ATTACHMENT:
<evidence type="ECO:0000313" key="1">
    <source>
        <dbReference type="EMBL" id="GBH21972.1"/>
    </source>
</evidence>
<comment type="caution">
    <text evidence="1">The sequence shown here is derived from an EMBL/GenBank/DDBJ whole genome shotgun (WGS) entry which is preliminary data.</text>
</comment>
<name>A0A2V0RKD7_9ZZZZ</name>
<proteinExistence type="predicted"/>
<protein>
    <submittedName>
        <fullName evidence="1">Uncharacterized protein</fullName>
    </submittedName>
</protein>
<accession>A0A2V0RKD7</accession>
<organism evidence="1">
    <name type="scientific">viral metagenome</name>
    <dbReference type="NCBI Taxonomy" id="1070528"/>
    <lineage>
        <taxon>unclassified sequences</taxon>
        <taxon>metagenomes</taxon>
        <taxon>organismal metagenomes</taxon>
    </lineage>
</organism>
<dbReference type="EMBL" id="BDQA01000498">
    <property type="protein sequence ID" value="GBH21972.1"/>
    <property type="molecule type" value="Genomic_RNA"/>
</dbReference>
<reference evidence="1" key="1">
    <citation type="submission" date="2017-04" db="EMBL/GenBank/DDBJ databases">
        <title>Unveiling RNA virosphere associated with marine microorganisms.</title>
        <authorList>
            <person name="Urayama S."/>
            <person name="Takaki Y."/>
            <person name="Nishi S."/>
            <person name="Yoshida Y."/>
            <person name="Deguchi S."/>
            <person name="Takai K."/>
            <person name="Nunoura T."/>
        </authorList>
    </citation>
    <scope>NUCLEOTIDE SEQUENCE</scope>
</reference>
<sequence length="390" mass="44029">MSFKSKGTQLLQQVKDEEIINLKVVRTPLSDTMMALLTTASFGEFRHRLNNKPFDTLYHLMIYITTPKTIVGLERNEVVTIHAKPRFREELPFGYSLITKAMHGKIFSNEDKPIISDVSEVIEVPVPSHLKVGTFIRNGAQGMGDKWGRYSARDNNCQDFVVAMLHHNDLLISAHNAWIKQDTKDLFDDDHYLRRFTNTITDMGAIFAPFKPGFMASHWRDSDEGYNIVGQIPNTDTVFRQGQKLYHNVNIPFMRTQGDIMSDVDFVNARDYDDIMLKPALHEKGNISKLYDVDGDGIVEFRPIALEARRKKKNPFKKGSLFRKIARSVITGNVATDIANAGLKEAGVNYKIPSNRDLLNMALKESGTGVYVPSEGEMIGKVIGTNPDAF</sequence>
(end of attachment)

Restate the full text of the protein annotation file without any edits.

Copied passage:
<evidence type="ECO:0000313" key="1">
    <source>
        <dbReference type="EMBL" id="GBH21972.1"/>
    </source>
</evidence>
<comment type="caution">
    <text evidence="1">The sequence shown here is derived from an EMBL/GenBank/DDBJ whole genome shotgun (WGS) entry which is preliminary data.</text>
</comment>
<name>A0A2V0RKD7_9ZZZZ</name>
<proteinExistence type="predicted"/>
<protein>
    <submittedName>
        <fullName evidence="1">Uncharacterized protein</fullName>
    </submittedName>
</protein>
<accession>A0A2V0RKD7</accession>
<organism evidence="1">
    <name type="scientific">viral metagenome</name>
    <dbReference type="NCBI Taxonomy" id="1070528"/>
    <lineage>
        <taxon>unclassified sequences</taxon>
        <taxon>metagenomes</taxon>
        <taxon>organismal metagenomes</taxon>
    </lineage>
</organism>
<dbReference type="EMBL" id="BDQA01000498">
    <property type="protein sequence ID" value="GBH21972.1"/>
    <property type="molecule type" value="Genomic_RNA"/>
</dbReference>
<reference evidence="1" key="1">
    <citation type="submission" date="2017-04" db="EMBL/GenBank/DDBJ databases">
        <title>Unveiling RNA virosphere associated with marine microorganisms.</title>
        <authorList>
            <person name="Urayama S."/>
            <person name="Takaki Y."/>
            <person name="Nishi S."/>
            <person name="Yoshida Y."/>
            <person name="Deguchi S."/>
            <person name="Takai K."/>
            <person name="Nunoura T."/>
        </authorList>
    </citation>
    <scope>NUCLEOTIDE SEQUENCE</scope>
</reference>
<sequence length="390" mass="44029">MSFKSKGTQLLQQVKDEEIINLKVVRTPLSDTMMALLTTASFGEFRHRLNNKPFDTLYHLMIYITTPKTIVGLERNEVVTIHAKPRFREELPFGYSLITKAMHGKIFSNEDKPIISDVSEVIEVPVPSHLKVGTFIRNGAQGMGDKWGRYSARDNNCQDFVVAMLHHNDLLISAHNAWIKQDTKDLFDDDHYLRRFTNTITDMGAIFAPFKPGFMASHWRDSDEGYNIVGQIPNTDTVFRQGQKLYHNVNIPFMRTQGDIMSDVDFVNARDYDDIMLKPALHEKGNISKLYDVDGDGIVEFRPIALEARRKKKNPFKKGSLFRKIARSVITGNVATDIANAGLKEAGVNYKIPSNRDLLNMALKESGTGVYVPSEGEMIGKVIGTNPDAF</sequence>